Airway irritants cause a variety of lung pathologies. Two separate studies, the first recently reported in the JCI by Bessac et al. and the second reported by Andrè et al. in the current issue of the JCI (see the related article beginning on page 2574), have identified irritants that activate transient receptor potential cation channel, subfamily A, member 1 (TRPA1) receptors in airway sensory neurons, resulting in neurogenic inflammation and respiratory hypersensitivity. The identification of TRPA1 activation by toxicants from cigarette smoke and polluted air, such as crotonaldehyde, acrolein, and oxidizing agents such as hydrogen peroxide, is an important finding. These two studies enhance our understanding of how pollution and cigarette smoke can damage airway function and will hopefully pave the way for the development of rational alternative therapeutics for such airway injury.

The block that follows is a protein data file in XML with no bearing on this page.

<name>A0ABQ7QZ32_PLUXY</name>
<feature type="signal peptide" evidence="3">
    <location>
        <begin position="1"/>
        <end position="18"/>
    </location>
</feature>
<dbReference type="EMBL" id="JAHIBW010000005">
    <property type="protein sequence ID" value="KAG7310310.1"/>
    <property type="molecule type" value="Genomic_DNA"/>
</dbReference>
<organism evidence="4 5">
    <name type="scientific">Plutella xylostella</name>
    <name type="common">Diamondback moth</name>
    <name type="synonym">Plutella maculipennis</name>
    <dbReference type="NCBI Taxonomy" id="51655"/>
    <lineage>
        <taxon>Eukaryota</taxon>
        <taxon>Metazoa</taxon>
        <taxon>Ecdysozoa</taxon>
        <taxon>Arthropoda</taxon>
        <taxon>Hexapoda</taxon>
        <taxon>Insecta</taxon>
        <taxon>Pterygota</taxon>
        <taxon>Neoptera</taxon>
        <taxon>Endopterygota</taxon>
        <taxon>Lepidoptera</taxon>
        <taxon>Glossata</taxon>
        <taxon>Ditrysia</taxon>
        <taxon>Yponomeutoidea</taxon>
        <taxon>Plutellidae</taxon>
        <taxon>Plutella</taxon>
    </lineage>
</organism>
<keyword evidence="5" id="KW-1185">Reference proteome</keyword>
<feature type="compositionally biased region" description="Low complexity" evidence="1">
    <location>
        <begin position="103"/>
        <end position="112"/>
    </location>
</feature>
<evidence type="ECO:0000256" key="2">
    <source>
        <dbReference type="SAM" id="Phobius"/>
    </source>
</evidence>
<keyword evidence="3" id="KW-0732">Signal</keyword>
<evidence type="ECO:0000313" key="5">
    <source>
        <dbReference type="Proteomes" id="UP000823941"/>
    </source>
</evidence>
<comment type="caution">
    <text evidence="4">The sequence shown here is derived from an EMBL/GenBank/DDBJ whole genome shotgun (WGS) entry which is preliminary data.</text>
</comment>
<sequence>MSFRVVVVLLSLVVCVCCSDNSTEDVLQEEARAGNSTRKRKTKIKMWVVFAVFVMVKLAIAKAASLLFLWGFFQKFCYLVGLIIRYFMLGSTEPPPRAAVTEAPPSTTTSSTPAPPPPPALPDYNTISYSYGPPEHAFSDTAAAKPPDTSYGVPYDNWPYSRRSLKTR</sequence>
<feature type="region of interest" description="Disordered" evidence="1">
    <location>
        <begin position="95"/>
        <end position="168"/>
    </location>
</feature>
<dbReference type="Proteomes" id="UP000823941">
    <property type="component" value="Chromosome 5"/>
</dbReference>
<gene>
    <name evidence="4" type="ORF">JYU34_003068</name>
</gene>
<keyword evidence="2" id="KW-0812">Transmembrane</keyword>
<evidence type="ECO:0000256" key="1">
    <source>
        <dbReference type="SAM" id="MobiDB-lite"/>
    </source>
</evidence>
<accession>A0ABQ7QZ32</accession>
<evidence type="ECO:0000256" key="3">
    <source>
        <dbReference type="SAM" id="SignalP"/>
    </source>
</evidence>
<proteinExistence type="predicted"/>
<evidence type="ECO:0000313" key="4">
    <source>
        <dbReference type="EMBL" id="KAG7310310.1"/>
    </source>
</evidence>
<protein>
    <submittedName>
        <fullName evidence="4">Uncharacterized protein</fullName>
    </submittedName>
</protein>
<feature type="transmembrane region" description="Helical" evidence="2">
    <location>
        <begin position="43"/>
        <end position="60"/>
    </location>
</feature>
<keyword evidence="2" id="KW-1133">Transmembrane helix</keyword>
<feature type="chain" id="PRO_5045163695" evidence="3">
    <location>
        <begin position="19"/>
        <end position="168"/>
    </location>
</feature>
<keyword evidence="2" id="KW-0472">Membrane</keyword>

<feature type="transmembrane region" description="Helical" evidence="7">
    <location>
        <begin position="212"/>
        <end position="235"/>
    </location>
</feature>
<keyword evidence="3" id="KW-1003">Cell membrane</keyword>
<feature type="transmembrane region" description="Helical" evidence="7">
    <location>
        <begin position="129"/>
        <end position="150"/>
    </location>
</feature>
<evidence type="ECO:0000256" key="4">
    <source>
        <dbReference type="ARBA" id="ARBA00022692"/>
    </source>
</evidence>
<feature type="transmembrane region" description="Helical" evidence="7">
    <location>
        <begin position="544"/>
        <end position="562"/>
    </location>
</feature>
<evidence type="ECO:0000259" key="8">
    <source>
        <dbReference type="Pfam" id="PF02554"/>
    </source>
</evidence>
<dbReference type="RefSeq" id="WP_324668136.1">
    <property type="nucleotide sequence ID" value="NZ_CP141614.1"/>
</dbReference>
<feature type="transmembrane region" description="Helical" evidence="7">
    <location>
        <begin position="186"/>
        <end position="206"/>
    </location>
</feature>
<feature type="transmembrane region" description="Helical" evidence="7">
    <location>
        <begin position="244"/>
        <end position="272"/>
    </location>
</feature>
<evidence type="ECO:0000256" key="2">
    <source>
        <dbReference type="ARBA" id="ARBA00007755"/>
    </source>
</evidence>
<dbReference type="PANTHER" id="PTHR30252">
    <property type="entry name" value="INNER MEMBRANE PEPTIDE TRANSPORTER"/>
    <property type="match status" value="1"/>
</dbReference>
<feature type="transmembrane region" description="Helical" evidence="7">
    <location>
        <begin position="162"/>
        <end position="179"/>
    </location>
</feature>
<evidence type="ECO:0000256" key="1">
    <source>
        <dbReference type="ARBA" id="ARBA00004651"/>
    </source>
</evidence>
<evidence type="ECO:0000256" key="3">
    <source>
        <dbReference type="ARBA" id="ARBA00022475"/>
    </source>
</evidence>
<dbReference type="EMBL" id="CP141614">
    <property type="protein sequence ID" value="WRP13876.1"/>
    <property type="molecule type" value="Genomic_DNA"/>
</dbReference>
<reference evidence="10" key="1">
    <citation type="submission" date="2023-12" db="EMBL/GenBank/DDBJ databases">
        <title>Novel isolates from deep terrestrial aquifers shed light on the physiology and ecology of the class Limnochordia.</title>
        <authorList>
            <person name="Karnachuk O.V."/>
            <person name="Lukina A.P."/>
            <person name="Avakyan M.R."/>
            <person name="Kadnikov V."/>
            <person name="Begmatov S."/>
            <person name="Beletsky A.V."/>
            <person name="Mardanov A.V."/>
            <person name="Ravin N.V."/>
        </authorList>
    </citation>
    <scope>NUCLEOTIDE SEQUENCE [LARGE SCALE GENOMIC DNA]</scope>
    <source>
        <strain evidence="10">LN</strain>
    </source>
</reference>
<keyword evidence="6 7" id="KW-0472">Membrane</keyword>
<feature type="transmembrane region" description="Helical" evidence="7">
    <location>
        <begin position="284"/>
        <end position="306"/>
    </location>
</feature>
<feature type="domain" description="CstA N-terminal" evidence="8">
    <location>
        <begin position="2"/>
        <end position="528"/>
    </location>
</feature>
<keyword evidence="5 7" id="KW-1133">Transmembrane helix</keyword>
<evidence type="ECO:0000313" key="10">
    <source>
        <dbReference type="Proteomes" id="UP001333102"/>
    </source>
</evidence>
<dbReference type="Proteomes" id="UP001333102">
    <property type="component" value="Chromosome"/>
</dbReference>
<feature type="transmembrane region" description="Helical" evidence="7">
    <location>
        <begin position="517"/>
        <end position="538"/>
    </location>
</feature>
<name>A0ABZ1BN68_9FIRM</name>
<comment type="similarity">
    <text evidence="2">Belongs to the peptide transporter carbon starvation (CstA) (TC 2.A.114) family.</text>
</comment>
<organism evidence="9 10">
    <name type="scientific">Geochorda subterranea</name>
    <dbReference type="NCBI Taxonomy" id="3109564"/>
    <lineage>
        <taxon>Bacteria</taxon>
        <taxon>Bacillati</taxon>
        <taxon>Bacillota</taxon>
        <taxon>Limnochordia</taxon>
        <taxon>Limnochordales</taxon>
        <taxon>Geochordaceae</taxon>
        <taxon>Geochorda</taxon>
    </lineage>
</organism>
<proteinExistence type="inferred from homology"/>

Sidney A. Simon, Wolfgang Liedtke
A schematic overview of the airway-sensory neuron unit.